UNSURPRISINGLY, Melbourne's maiden AFLW premiership makes the cut as womens.afl's top 20 moments of season seven comes to a close.
It was a painful first season for Sydney, while a shock sacking shook the AFLW world as we count down moments 5-1.
5: Sydney's maiden win denied
The winless Sydney had a difficult first season, struggling to land a marquee player despite repeated attempts (and the subsequent domino effect that would have had on attracting talent).
The salt was rubbed into the wound in round eight, coming up against fellow expansion club Essendon, when a clear Molly Eastman third-quarter goal from a set shot was incorrectly adjudged to be a behind.
The AFL confirmed the goal umpire error on the Monday following the game.
If Eastman's goal had stood, the Swans would have jumped two points clear heading into three-quarter time, but ultimately lost the game by just four points. It was the second game the Swans lost by that margin for the season, also falling four behind Hawthorn by the final siren.
4: Brisbane's feelgood season
Although falling short by four points in the NAB AFLW Grand Final, Brisbane had a season to remember. Finishing as minor premiers, the Lions lost just one game during the home and away season, breaking several scoring records along the way.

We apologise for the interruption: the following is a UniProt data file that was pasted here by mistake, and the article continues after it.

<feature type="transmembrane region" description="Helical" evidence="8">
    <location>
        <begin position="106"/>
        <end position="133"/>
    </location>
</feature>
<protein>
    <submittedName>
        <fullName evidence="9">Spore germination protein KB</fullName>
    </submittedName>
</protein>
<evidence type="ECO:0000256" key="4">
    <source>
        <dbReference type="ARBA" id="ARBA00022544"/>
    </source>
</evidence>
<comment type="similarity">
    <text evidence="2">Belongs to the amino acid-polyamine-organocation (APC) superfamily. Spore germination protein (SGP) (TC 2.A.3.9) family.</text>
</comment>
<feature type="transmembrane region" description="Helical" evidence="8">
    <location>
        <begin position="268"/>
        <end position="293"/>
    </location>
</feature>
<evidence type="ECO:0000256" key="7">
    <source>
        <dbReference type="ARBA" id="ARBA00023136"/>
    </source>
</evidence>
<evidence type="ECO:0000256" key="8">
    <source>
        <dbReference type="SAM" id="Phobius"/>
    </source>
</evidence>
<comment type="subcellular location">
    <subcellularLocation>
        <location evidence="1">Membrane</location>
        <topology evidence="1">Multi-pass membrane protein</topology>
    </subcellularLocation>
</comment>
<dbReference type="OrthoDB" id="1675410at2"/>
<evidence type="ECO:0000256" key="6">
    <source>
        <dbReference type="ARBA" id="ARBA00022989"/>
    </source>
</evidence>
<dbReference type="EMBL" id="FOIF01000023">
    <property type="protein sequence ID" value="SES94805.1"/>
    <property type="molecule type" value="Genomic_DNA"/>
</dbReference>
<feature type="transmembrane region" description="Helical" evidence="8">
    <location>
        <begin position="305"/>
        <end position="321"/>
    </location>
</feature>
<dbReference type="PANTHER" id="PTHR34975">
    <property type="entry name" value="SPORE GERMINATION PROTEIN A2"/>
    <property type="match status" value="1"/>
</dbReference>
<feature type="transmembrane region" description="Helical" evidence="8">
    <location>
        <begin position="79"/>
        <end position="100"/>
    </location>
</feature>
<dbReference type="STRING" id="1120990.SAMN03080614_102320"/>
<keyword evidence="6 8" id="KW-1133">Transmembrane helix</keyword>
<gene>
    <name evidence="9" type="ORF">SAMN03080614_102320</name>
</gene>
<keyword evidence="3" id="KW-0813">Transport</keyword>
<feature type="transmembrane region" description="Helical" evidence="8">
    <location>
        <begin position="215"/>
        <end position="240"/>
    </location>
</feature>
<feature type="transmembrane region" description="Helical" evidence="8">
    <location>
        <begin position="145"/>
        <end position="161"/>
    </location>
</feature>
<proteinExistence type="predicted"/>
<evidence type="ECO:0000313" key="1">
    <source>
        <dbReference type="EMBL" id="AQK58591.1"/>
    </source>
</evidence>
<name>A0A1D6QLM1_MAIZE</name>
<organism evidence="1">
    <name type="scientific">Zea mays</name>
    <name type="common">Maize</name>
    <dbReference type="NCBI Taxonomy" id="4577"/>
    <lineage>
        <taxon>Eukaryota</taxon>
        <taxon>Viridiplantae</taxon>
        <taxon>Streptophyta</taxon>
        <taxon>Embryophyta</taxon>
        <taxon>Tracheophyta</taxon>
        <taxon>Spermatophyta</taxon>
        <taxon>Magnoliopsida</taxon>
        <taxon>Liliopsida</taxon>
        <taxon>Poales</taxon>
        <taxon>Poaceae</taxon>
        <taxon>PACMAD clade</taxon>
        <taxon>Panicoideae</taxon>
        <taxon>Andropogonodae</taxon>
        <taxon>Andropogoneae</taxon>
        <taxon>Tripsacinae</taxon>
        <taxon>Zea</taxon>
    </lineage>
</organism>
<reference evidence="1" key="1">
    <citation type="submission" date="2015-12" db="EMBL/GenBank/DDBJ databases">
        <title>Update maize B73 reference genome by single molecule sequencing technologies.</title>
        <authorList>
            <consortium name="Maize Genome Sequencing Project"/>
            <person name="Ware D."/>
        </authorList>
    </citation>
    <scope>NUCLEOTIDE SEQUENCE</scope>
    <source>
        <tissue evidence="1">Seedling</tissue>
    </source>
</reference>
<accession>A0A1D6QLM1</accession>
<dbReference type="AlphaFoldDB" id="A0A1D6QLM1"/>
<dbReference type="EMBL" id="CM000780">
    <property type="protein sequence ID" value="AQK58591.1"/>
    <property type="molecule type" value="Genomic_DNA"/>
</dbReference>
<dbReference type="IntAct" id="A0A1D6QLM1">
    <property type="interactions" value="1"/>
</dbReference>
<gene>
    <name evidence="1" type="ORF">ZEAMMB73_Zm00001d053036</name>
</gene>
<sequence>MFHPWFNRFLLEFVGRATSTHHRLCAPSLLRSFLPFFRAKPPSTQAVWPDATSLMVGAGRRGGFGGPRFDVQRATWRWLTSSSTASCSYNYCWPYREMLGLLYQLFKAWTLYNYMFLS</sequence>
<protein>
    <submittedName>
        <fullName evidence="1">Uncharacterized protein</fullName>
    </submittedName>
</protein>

Spearhead Jesse Wardlaw took out the competition's leading goalkicker award with 22 - the most by any player in a single season - and kicked at least one goal in every game except the Grand Final.
Wardlaw wasn't the only Lion to take out an AFLW-wide award, with inaugural midfielder Ally Anderson winning the top honour at the W Awards, equalling teammate Emily Bates' record 21 votes from earlier this year.
Coach Craig Starcevich was also named Coach of the Year for the second time, becoming the first coach to win it more than once.
On the field, stalwart defender Kate Lutkins made a triumphant return to the field in round six, just 266 days after rupturing her ACL in round one of season six earlier this year. That return - and Brisbane's success - meant that Lutkins lined up for her 50th AFLW match in November's Grand Final, her eighth finals appearance.
The Lions' mighty season was capped off with a successful hosting of the NAB AFLW Grand Final, the first game to be played on a fast-tracked Brighton Homes Arena deck, the club's new home base in Springfield.
3: Georgie Prespakis' suspension shakes up the AFLW B&F
Geelong young gun Georgie Prespakis is well known for her tackling pressure, averaging seven tackles per game across her career to date, but it was a particularly aggressive one in round five that saw her miss two matches.
Prespakis was suspended for a tackle on St Kilda ruck Erin McKinnon and as a result, McKinnon missed the remainder of the season due to concussion. Prespakis and the Cats took the case to the Tribunal in the hopes of overturning the ban, but they were unsuccessful.
Despite missing two matches, Prespakis finished equal-second in the AFLCA count, only four votes behind winner Amy McDonald in Geelong's best and fairest, and six behind Ally Anderson in the AFLW edition.